Meeting a globemaker
Artist and cartographer Loraine Rutt spent ’25-years ticking over and teaching on the side’ before setting up her own business The Little Globe Company and is busier now, in her 50s, than she’s ever been. From the age of 16, Loraine worked as a cartographer in the geography department at Birkbeck College, University of London. Going on to study a degree in ceramics at Central Saint Martins in her twenties, she funded herself with a job as a motorcycle courier. Now 54, and showing at art galleries and fairs around the world – her lifetime love of maps, geography and ceramics has come together beautifully. Everything is related: bespoke miniature globes, relief maps of Peckham and porcelain, London-shaped wall hangings (there’s one in the photo above), based on Charles Booth’s Victorian poverty maps of the capital go ‘from mapping the world to hyper-local geography.’ The London-born globemaker continues to work in architectural ceramics and recently acted as a glazing consultant for Pocket Living an affordable housing company constructing a ceramic-clad tower block. A poignant topic right now, given the Grenfell disaster in London, this summer.
I collect globes (click HERE to see my collection) and found Loraine via The Garnered website. Coincidently, her studio under a railway arch in Peckham is just down the road from That’s Not My Age Mansions, so I went along for a nosey and we bonded over our shared love of a good orb:
TNMA: I’m a globe obsessive and have been collecting vintage models for years – how did you become interested?
LR: It started when I was a kid, my uncle went on a round-the-world trip, he was in his 70s, and would send us postcards. The family would sit and go through the atlas and look where he was; so very early on maps became imbued with people and descriptive stories and places. Also, my dad was a draughtsman and so I grew up with lots of maps and drawings in the house and could visualise turning them into 2D and 3D. The globes came from my degree show, they were the first thing I ever made and the first thing I sold.
TNMA: Why pocket-sized?
LR: I had the good fortune to meet a globe restorer who invited me to see his collection. He put a 200-year-old pocket globe in my hand, it was so exquisite – it really blew me away – the sense of history, the stories, the low value materials. It was made from a bit of fish skin (shagreen).
TNMA: The miniature globes are beautiful – tell me a bit about the how you make them?
LR: It took me two years to perfect the globes, I wanted to get them as topographically correct as possible and working in ceramics can be tricky – I’d been trying different types of porcelain and clay. Other people might’ve done it quicker but I wanted the material and the mapping to be as perfect as possible. I didn’t want them to look like wonky cricket balls.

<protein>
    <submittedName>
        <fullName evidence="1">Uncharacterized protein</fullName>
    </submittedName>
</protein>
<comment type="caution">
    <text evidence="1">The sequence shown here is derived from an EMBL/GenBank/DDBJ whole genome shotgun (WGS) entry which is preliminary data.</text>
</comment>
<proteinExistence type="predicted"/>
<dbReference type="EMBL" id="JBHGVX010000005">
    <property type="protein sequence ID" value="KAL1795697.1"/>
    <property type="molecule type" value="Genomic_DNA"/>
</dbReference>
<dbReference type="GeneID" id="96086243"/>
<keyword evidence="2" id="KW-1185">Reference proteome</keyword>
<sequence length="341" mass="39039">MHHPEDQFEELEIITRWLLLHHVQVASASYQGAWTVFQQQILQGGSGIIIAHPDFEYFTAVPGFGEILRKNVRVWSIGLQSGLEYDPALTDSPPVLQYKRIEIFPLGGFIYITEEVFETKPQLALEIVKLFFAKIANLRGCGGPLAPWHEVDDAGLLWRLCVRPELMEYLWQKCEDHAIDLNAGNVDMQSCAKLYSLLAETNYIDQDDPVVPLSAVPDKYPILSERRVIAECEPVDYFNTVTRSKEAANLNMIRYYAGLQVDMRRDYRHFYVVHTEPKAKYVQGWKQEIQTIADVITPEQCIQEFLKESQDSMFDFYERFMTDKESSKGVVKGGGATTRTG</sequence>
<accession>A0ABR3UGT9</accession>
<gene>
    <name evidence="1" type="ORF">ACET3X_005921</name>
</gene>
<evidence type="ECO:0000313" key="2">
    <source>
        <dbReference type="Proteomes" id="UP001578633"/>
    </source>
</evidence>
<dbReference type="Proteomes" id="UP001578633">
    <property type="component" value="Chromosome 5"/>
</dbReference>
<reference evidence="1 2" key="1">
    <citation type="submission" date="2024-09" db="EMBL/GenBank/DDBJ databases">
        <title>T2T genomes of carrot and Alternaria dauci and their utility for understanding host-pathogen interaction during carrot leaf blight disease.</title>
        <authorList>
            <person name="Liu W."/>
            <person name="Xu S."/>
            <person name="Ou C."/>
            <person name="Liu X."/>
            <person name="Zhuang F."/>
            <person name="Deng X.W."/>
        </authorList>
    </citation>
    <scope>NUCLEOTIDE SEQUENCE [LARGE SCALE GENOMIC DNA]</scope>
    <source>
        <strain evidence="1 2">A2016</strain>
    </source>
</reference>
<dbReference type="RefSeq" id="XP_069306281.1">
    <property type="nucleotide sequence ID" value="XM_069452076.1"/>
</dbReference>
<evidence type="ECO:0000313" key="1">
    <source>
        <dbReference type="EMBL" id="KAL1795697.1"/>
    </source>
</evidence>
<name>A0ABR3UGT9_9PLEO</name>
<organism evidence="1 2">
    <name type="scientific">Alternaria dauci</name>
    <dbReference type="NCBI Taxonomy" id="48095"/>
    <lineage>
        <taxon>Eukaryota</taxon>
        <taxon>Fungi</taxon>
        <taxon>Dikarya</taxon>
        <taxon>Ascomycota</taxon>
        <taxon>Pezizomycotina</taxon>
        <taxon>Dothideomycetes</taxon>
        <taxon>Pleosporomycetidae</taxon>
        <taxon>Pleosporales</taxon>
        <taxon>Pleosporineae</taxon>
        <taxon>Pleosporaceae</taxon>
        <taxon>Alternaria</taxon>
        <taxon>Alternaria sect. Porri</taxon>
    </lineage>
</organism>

I work in small batches – about five globes at a time – once the porcelain globe is cast (I have a series of molds), I scribe and detail all the definition with an ergonomic tool made from one of my grandma’s old sewing needles. Then I paint them with ceramic stains and oxides so that the colour goes into the surface of the clay, burnish them before they’re fired and finally polish them with a diamond pad.
TNMA: And they’re very popular – you’re having a bit of a moment – why do people love miniature globes?
LR: I know, I’m flat out and need an assistant! It’s really lovely. There is something really beautiful about holding a scale model of the world in your hands. It gives you an awareness of how precious the planet is – and that’s what I want to embody in my work. And there are lovely analogies – when people buy a globe as a present, ‘ you mean the world to me’, ‘love you to the moon and back’, that kind of thing. I want people to keep the globes forever and pass them onto their children and grandchildren. Part of what I’m doing is getting people to pass on stories.
TNMA: Can you tell me a bit about your Modern Booth Series?
LR: I’m really aware of poverty in the UK and the perception that London is very wealthy and wanted to make work that showed that this wealth is not evenly distributed. I found contemporary data that exposed the extremes and went from there. I’m a fifth-generation Londoner and passionate about where people live and London being developed properly so that it is a mix of workspace and affordable housing. It’s such an important thing.
TNMA: And how does the creative process work?
LR: I have more ideas than I have time to make. There is something about the repetition of making the globes – I keep seeing other opportunities and possibilities. I used to shy away from repetition but now I find it quite meditative and I’ve realised that every piece I make is unique. Often I’ll have a Eureka moment when I’m working, I always have music on and so it depends whether I’m listening to AC/DC or The Archers.
TNMA: What skills do you need to become a globe maker?
LR: An immense amount of patience, a sense of humour, a good eye and a steady hand.
TNMA: And what’s your career highlight?
LR: I met the astronaut Alfred Worden last year, he bought two of my globes and then tweeted,’ What you do is brilliant!’ Getting that affirmation from someone who has been to the moon with the Apollo 15 mission, who has that perspective, is amazing.
Pop in and see Loraine at Peckham Festival this weekend. The Arches Studio, 48-50 Blenheim Grove SE15 4QL. Or at New Scientist Live at the end of the month.